Victoria, Canada - It was "a labour of love" and "a sign of the times" that "turned the world upside down."
Four hundred years ago, it — the King James Version of the Bible — was written. And it contained not only the newly received word of God to English Protestants in 1611 but some of the most poetic, inspirational yet down-to-earth language ever put to paper. And ever since, the KJV has fascinated believers and non-believers alike.
"[It] has been called the single most important publication in English-speaking history," says Ian Alexander of Sidney, a proselytizer for one of the wordiest celebrations of the 400th anniversary imaginable: a public reading of all 1,590 pages at Christ Church Cathedral Sept. 19 to 24. It's believed to be Canada's only such reading — and everyone in the community is invited to take part.
"We wanted to do something that would not only celebrate the historical richness of the KJV, but bring it alive for us today," he says.
"It not only formed the faith of millions of people, but gave the world hundreds of colourful phrases that are still in common use, and permanently shaped the rhythms and images of English speech and writing," Alexander says. And not "in a twinkling of an eye" — it took a committee of 47 scholars and clergy four years to "fight the good fight."
"Its cadences are still deeply ingrained in our psyches as a shared experience and common legacy of cultural reference," Alexander says.
The KJV was commissioned when King James I of England took the throne in 1603 after the childless Elizabeth I died. Elizabeth had had James's own devout Catholic mother, Mary Queen of Scots, executed in 1587, and James was raised a confirmed Protestant not keen on Catholics and Puritans.
In the so-called "Renaissance revival" of the times, the learned committee studied the original Hebrew and Greek scriptures in coming up with its version.
So strong is its influence, that besides more than 2,400 translations —from American Sign Language to the "Extreme Teen" KJV, efforts continue to render it in Klingon — the language of the outer-space race in Star Trek.
That said, many Anglican parishes no longer use it on a regular basis, with church leadership deeming it too formal for modern congregations — a move begun in the 1950s that has turned into a flood, says Rev. Herb O'Driscoll, honorary assistant at the cathedral. But "the KJV is not going to go away," he says, adding that parishioners often request it for special occasions.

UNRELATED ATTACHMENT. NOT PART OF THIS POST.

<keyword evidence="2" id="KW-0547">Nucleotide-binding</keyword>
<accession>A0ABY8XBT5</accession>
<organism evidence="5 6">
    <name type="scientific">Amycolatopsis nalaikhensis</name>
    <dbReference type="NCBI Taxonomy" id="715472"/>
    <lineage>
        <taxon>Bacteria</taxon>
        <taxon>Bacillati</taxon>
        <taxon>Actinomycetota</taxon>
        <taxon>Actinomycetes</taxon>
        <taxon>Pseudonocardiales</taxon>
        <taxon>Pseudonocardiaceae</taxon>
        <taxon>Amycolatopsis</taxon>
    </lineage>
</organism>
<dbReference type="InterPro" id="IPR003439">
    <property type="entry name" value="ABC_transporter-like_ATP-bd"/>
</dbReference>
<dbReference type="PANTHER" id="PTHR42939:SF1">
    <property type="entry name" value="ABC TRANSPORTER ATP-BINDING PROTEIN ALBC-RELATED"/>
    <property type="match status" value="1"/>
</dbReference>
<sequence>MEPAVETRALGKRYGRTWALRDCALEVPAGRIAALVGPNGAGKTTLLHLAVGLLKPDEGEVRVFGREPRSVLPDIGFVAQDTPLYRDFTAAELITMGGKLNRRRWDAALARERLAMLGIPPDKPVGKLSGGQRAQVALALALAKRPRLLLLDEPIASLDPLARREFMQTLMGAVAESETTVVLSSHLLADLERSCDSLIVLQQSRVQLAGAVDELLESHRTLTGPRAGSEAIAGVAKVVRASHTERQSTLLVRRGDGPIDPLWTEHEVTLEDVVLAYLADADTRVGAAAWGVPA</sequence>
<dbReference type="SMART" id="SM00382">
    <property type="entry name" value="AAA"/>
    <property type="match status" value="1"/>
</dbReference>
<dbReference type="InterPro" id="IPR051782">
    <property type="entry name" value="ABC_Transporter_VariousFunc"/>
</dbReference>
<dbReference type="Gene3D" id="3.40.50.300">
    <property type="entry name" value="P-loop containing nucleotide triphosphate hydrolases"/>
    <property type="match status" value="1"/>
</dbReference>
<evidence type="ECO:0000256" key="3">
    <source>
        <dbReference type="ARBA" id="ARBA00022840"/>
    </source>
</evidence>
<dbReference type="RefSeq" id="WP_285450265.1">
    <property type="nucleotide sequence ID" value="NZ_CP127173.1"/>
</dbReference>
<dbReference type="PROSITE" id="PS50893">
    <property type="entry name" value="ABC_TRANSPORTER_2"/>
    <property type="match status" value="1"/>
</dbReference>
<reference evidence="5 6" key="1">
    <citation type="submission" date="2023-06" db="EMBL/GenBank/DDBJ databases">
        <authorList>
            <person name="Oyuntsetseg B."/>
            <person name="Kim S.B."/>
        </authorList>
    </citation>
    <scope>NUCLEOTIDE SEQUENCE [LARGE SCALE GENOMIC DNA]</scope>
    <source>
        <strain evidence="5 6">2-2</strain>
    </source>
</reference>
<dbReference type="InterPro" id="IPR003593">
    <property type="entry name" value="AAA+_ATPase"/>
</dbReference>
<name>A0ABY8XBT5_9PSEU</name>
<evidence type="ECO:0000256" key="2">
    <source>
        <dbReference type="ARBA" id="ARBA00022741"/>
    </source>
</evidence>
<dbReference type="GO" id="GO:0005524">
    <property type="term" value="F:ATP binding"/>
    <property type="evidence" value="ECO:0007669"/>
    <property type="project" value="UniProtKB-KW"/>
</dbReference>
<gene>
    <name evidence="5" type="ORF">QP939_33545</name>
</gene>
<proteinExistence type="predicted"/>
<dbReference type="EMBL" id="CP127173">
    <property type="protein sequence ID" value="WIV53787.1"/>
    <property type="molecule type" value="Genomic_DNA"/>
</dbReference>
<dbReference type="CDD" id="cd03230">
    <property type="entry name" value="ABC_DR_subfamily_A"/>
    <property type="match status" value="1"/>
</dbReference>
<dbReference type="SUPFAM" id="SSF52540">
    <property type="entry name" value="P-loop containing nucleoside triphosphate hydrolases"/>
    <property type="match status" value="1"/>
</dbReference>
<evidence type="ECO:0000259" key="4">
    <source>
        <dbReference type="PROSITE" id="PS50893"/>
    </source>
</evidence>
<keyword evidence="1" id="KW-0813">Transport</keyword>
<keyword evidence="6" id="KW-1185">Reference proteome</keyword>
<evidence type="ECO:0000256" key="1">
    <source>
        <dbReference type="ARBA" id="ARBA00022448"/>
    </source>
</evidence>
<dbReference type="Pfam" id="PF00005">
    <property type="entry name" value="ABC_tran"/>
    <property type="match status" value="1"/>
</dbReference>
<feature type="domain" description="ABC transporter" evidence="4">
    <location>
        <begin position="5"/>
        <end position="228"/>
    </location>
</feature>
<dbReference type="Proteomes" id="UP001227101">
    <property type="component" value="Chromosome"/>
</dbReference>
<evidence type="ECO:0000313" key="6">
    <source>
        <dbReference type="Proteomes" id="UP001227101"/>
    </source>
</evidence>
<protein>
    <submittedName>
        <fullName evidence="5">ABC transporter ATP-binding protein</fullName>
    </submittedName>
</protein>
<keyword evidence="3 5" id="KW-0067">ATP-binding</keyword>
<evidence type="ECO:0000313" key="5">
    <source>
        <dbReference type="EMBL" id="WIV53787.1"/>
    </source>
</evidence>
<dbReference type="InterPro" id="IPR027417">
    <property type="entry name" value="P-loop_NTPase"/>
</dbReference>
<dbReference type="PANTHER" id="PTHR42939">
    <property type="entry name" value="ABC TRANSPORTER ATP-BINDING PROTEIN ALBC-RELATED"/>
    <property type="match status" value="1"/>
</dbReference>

In the U.K., 2,000 special Royal Blue Bibles were issued with the Coat of Arms of Prince William and Kate to celebrate their marriage, along with a postage stamp and docudrama by Norman Stone: KJB — The Book That Changed the World.
Books aplenty have been written about this book of books, including God's Secretaries: The Making of the King James Bible and Bible: The Story of the King James Version by Gordon Campbell.
Welsh scholar David Crystal penned Begat, The King James Bible and the English Language, which lists 257 KJV sayings now woven into the language: Eat, drink and be merry; fly in the ointment; salt of the earth; from the cradle to the grave; and no rest for the wicked.
For the record, even Shakespeare came up with "only" 100 phrases that became common usage.
"It's not the first translation into English — but it became the dominant one because the language is so amazing," says Rev. Logan McMenamie, dean of Christ Church Cathedral. He views it as the most significant and magnificent piece of writing in English history, one that gave worshippers a sense of awe and poetry in their relationship with the divine.
The KJV Biblethon celebrates the greatness that the KJV brought to the church and the English language, and as such, it's as much cultural as religious, he adds.
Will it be a challenge to get all the 300-plus slots filled with readers? "No question," Alexander says. But he has faith. The readings will go from 7 a.m. until 10 p.m. (Visit www.christchurchcathedral.bc.ca to register for bookings).
"We would love people to sign up," he says, and he means those of every faith or none, in keeping with Christ Church as a "big tent" that welcomes the entire community. The KJV has been divided into 350 passages, each 20 minutes in length.
More than 100 spots are already spoken for, including the sensual Song of Solomon and the good-will-prevail Book of Job — both of which will be dramatized by Blue Bridge Repertory Theatre on the evening of Sept. 22.
Media and political figures are also expected to read.
All told, more than 900,000 words will be uttered, including the Apocrypha (Greek for "things hidden" and not always counted). The word count of the KJV itself ranges from 783,137 to 788,280. That requires two readings to be going on at the same time to ensure the job gets done — in the main nave and the upstairs chapel.
School groups, book clubs, friendly neighbours — they're all welcome to read, and of course, the public is invited to attend.
Might the event spark more interest in Christianity?
"God knows in this crazy world we're in what it'll achieve," O'Driscoll jokes. "The object would be to create awareness of the Bible as a whole."